Stress may aggravate Alzheimer's risk
Don`t stress yourself too much, else an increased release of stress hormones could trigger Alzheimer`s disease, to go by new research based on mice. Scientists from the Max Planck Institute of Psychiatry, Germany, have discovered that increased release of stress hormones in rats leads to production of excess tau protein in the brain and ultimately, memory loss.
Clumps of protein deposits in nerve cells are a typical feature of Alzheimer`s disease, caused by overabundance of tau protein, the Journal of Neuroscience reports.
As a result, nerve cells die, particularly in the hippocampus, a part of the brain that plays an important role in learning and memory, as well as in the prefrontal cortex which regulates higher cognitive functions, according to a Max Planck statement.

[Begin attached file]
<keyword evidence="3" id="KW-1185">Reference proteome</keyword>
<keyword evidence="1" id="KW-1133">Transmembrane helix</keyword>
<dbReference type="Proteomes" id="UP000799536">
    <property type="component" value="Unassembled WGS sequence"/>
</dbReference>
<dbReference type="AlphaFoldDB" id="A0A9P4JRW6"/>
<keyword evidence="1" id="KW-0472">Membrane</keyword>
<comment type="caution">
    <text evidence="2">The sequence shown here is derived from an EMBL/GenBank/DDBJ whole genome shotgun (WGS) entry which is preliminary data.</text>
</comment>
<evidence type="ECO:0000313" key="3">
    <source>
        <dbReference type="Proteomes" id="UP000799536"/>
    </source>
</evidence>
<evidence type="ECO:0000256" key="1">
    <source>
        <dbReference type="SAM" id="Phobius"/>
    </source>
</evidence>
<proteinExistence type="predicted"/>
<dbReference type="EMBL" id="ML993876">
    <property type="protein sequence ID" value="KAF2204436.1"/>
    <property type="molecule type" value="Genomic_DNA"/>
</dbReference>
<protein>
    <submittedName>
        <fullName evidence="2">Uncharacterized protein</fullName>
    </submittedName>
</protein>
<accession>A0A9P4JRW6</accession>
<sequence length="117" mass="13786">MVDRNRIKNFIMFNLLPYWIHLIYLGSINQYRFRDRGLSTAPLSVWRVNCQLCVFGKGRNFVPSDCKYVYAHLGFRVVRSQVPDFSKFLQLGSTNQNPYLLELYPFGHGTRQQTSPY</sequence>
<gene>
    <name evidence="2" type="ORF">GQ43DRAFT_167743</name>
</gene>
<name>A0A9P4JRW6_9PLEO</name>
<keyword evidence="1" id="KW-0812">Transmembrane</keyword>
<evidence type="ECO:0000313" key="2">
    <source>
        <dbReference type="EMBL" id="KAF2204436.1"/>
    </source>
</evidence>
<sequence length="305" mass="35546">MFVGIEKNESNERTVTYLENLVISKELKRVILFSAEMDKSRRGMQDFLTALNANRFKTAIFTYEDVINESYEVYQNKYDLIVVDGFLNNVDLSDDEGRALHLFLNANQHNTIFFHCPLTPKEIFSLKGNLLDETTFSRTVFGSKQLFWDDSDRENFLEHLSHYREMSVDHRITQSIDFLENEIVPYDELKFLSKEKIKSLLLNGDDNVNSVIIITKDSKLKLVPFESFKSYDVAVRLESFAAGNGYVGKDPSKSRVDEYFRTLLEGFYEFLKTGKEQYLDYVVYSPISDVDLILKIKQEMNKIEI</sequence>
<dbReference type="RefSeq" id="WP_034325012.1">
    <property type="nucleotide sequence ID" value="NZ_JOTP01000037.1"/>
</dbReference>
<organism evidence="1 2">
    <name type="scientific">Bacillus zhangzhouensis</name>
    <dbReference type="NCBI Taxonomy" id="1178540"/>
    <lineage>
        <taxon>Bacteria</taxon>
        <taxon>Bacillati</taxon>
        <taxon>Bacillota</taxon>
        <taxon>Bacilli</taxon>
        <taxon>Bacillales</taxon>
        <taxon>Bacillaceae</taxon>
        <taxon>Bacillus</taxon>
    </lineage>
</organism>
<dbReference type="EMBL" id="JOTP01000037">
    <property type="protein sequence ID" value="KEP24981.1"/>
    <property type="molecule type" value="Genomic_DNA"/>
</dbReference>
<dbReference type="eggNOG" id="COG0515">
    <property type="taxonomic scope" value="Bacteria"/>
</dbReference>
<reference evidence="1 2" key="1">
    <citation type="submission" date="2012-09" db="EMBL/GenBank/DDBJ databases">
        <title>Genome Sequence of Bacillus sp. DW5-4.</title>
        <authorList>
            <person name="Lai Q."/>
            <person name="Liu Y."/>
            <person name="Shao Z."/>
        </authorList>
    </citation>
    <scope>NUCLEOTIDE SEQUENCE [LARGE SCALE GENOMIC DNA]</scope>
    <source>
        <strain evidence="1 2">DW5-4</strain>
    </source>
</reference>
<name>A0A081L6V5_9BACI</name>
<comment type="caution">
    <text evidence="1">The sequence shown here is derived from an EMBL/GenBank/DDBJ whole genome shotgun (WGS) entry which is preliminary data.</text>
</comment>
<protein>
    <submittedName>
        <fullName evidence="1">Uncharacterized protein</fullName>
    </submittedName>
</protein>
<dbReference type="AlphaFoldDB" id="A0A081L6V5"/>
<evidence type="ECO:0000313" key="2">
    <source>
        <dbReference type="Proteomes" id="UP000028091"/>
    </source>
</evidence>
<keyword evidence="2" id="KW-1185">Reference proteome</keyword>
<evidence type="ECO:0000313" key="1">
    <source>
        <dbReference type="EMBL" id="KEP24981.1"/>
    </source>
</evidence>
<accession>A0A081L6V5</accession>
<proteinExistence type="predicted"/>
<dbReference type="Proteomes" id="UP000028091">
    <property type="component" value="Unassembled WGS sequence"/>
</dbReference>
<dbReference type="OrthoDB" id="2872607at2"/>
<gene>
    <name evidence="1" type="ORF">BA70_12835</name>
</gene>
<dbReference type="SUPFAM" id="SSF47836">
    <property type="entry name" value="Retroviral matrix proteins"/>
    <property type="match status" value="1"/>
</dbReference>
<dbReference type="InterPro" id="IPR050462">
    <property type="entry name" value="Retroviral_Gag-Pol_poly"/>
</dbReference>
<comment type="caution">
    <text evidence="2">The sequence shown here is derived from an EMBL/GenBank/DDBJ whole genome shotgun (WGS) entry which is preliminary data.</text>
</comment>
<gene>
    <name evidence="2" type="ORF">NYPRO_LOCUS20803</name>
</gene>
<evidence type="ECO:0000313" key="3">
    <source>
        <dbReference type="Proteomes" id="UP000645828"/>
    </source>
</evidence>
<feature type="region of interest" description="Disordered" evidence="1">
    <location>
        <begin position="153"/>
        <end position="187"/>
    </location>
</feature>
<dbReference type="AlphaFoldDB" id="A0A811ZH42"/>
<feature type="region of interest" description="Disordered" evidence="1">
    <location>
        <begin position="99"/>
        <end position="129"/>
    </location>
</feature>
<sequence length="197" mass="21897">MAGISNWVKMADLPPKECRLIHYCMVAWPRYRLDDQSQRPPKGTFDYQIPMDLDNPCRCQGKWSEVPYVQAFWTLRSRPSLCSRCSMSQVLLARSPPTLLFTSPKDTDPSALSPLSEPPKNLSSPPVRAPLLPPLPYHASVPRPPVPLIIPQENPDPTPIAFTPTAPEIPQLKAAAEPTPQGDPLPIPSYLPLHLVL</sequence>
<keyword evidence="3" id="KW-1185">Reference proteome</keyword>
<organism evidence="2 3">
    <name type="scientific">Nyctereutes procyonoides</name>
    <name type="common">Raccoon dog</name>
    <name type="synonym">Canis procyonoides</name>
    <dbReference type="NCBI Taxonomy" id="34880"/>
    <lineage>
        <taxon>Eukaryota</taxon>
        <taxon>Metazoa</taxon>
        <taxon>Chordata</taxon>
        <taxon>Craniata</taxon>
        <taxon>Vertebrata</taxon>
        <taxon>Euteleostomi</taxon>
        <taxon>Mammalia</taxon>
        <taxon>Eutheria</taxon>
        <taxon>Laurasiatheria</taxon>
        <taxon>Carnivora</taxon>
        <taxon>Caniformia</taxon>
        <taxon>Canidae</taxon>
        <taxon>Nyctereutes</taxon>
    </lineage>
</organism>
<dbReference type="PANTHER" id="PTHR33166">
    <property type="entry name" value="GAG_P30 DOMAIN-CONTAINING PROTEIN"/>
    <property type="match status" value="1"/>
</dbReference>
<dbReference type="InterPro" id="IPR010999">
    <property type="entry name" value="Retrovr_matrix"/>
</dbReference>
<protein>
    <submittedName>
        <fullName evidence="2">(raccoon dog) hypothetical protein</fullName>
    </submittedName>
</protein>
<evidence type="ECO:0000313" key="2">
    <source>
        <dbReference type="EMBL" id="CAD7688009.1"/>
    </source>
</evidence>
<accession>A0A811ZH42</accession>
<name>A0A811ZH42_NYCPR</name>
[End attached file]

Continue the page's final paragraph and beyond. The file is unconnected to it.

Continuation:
"Our findings show that stress hormones and stress can cause changes in the tau protein like those that arise in Alzheimer`s disease", explains Osborne Almeida from the Max Planck Institute.
These Munich-based researchers, along with colleagues from University of Minho in Portugal, have shown that stress, and the hormones released during stress, can accelerate the development of Alzheimer disease-like biochemical and behavioural pathology.